Who doesn’t look forward to a lovely summer? Even if the great British summer isn’t always reliable! High temperatures and humidity can present a risk to your health, especially for older people. Here are some tips to help you stay safe in the heat.
Out and about?
- Try not to spend too much time outside, especially at the hottest part of the day (between 11am – 3pm) when the sun is strongest. It’s also best to try and keep in the shade when you can.
- It’s a good idea to carry a bottle of water with you when you’re out and about, it’s important to keep hydrated.
- Look out for hot weather warnings, this means you won’t be caught out by unseasonably warm weather.
- Don’t burn! Use a sun cream of at least SPF15 and apply it regularly. Make sure you don’t miss a spot when you’re applying sun scream, it can be easy to miss bald patches or the back of your neck.
- Be careful even if it’s not sunny. UV levels can still be high when it’s cloudy.
Keeping cool at home
Keep the blinds closed, especially in rooms you’re not using. If it’s cooler inside that out, keep the windows closed, too.
A damp cloth or splashing some water on the back of your neck can be better at cooling you down than a fan.
Light-coloured, lightweight cotton clothing keeps you cooler.
Check how you’re storing your medication. Most should be kept below 25°C, it might be best to pop them in the fridge when it’s really hot.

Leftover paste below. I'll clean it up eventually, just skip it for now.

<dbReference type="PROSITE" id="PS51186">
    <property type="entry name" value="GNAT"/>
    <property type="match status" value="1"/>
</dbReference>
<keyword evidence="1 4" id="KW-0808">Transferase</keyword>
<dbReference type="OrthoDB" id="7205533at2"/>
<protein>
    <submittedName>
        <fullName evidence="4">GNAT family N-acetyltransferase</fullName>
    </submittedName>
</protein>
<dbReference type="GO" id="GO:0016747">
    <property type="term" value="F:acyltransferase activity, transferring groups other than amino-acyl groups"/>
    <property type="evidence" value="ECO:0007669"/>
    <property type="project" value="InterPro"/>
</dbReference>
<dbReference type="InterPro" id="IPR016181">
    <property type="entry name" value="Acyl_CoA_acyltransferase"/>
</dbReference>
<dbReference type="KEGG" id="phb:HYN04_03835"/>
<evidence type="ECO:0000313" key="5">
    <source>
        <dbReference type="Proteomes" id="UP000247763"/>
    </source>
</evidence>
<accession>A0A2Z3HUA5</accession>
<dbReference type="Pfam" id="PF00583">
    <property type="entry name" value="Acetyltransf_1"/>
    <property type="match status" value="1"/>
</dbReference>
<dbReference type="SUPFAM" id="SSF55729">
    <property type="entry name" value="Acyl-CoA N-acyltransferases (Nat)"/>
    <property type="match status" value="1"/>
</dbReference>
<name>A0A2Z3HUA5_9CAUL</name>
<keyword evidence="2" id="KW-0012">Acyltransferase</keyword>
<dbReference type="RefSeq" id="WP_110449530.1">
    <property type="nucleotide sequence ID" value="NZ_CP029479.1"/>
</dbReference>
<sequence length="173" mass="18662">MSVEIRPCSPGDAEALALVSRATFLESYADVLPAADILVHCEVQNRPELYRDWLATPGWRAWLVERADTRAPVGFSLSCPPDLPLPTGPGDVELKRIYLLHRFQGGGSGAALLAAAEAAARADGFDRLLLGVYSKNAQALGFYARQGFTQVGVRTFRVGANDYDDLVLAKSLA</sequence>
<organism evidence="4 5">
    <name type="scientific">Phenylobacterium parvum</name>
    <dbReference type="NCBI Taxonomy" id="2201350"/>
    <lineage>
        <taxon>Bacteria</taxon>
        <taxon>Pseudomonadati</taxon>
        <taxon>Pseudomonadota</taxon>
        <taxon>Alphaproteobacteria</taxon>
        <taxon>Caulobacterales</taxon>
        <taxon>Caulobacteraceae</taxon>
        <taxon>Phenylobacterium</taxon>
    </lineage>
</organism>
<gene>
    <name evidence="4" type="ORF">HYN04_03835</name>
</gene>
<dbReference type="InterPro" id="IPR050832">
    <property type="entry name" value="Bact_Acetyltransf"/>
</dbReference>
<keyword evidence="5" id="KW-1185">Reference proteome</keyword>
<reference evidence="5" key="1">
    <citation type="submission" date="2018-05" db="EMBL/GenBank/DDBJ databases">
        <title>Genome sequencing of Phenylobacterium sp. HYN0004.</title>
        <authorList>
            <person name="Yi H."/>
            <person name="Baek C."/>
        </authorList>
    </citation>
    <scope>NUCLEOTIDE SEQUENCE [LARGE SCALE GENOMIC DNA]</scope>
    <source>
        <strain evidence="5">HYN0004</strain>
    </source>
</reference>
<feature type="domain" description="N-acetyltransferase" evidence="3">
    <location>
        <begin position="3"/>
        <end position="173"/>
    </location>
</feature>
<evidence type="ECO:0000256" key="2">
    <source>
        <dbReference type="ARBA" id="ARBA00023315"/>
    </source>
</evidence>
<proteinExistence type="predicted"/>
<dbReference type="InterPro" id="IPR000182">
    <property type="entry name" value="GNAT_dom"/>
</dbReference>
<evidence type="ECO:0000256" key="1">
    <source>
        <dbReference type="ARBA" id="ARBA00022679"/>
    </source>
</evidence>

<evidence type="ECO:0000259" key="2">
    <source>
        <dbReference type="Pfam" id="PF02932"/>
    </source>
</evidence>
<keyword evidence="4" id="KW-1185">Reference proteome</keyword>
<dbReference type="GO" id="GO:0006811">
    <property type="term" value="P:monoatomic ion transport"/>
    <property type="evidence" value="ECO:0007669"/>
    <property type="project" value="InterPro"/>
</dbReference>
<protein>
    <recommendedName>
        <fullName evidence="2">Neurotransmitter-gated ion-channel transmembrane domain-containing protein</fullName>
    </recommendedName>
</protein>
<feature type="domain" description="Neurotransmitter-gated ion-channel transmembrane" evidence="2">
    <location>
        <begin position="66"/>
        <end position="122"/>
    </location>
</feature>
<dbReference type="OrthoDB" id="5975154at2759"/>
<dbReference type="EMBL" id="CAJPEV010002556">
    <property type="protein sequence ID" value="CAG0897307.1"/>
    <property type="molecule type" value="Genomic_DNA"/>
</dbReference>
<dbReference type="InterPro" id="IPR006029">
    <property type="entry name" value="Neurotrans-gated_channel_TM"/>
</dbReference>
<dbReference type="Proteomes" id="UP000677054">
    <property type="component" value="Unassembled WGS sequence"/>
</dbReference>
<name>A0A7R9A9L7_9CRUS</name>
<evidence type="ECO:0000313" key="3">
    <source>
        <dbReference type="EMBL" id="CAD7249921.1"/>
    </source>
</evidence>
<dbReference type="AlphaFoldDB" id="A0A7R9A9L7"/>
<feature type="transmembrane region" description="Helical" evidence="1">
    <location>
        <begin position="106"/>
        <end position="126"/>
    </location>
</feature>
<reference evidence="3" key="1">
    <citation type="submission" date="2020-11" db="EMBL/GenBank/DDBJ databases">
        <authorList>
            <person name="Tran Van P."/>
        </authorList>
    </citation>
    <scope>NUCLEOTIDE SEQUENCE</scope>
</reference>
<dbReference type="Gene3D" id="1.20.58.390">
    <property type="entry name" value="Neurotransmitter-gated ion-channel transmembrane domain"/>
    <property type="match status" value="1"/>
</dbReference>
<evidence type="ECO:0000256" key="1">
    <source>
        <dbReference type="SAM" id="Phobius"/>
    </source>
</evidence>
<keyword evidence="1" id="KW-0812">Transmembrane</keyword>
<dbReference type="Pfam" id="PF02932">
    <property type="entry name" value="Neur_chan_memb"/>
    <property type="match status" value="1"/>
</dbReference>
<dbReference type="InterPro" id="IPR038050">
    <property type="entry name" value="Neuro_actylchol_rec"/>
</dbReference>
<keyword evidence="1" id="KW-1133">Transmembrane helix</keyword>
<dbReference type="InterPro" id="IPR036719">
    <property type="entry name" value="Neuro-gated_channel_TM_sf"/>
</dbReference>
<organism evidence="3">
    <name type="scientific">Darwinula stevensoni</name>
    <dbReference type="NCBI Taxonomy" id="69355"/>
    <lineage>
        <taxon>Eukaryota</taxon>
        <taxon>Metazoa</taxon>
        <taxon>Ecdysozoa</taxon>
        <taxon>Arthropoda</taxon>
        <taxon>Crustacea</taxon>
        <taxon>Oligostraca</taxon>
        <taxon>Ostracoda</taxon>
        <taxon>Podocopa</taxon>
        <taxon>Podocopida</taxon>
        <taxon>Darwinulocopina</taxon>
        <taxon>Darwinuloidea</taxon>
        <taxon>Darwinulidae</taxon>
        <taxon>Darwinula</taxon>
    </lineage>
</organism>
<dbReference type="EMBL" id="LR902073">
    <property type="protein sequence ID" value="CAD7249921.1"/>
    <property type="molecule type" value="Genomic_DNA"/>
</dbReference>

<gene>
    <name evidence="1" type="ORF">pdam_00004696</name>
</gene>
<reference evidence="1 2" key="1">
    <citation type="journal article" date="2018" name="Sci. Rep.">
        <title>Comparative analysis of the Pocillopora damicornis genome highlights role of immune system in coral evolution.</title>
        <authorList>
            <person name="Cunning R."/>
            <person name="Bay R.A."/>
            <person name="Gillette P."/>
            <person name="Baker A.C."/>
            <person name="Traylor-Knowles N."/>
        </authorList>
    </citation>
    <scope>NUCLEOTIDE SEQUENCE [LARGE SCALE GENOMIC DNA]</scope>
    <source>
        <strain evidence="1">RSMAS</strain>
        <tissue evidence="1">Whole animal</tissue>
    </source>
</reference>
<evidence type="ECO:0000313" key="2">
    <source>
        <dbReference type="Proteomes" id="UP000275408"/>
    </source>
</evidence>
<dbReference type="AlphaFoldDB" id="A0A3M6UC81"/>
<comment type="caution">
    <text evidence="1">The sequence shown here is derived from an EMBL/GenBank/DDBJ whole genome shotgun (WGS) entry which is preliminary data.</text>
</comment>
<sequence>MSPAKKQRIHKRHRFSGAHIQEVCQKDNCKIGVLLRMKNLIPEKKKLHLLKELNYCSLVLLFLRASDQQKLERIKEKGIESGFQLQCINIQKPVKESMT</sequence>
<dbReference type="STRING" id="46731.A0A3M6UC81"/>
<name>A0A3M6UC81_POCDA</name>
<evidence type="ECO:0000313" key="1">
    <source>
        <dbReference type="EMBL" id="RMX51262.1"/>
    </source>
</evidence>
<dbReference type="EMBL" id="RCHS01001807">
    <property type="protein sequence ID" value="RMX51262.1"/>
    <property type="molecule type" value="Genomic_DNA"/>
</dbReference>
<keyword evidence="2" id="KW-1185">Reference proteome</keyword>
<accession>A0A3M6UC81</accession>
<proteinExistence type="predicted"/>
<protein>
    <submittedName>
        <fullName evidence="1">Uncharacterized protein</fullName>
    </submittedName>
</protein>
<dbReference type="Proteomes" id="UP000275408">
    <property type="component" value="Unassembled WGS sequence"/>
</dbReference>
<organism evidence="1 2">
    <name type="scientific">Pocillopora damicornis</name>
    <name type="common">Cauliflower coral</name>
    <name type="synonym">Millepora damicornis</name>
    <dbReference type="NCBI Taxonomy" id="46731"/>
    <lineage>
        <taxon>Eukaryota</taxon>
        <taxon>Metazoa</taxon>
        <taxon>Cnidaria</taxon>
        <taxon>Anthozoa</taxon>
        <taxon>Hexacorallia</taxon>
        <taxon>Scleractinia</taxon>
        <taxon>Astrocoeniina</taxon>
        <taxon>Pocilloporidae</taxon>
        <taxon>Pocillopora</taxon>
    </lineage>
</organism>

Drink plenty to avoid dehydration. A good idea is to keep an eye on the colour of your urine, as waiting until you’re thirsty isn’t always a reliable reminder. The darker your urine colour the more dehydrated you are, you should aim for a light straw colour.
Try and eat something, even if you’re not feeling very hungry.
Watch out for signs of dehydration. These can include – feeling confused, cramps, dark urine and feeling weak. You don’t have to feel thirsty to be dehydrated.
Watch out for heat exhaustion. The symptoms include headaches, dizziness, nasuea and a fast pulse. If you don’t feel well, lie down in a cool room and drink plenty of water. It can help to splash some water on your face and neck.
Heat exhaustion can lead to heat stroke. Symptoms can include falling unconcious and seizures. Call 999 if you think you or someone else might have heatstroke.
If you know it’s going to be particularly hot, and you think you might struggle, as someone to check on you.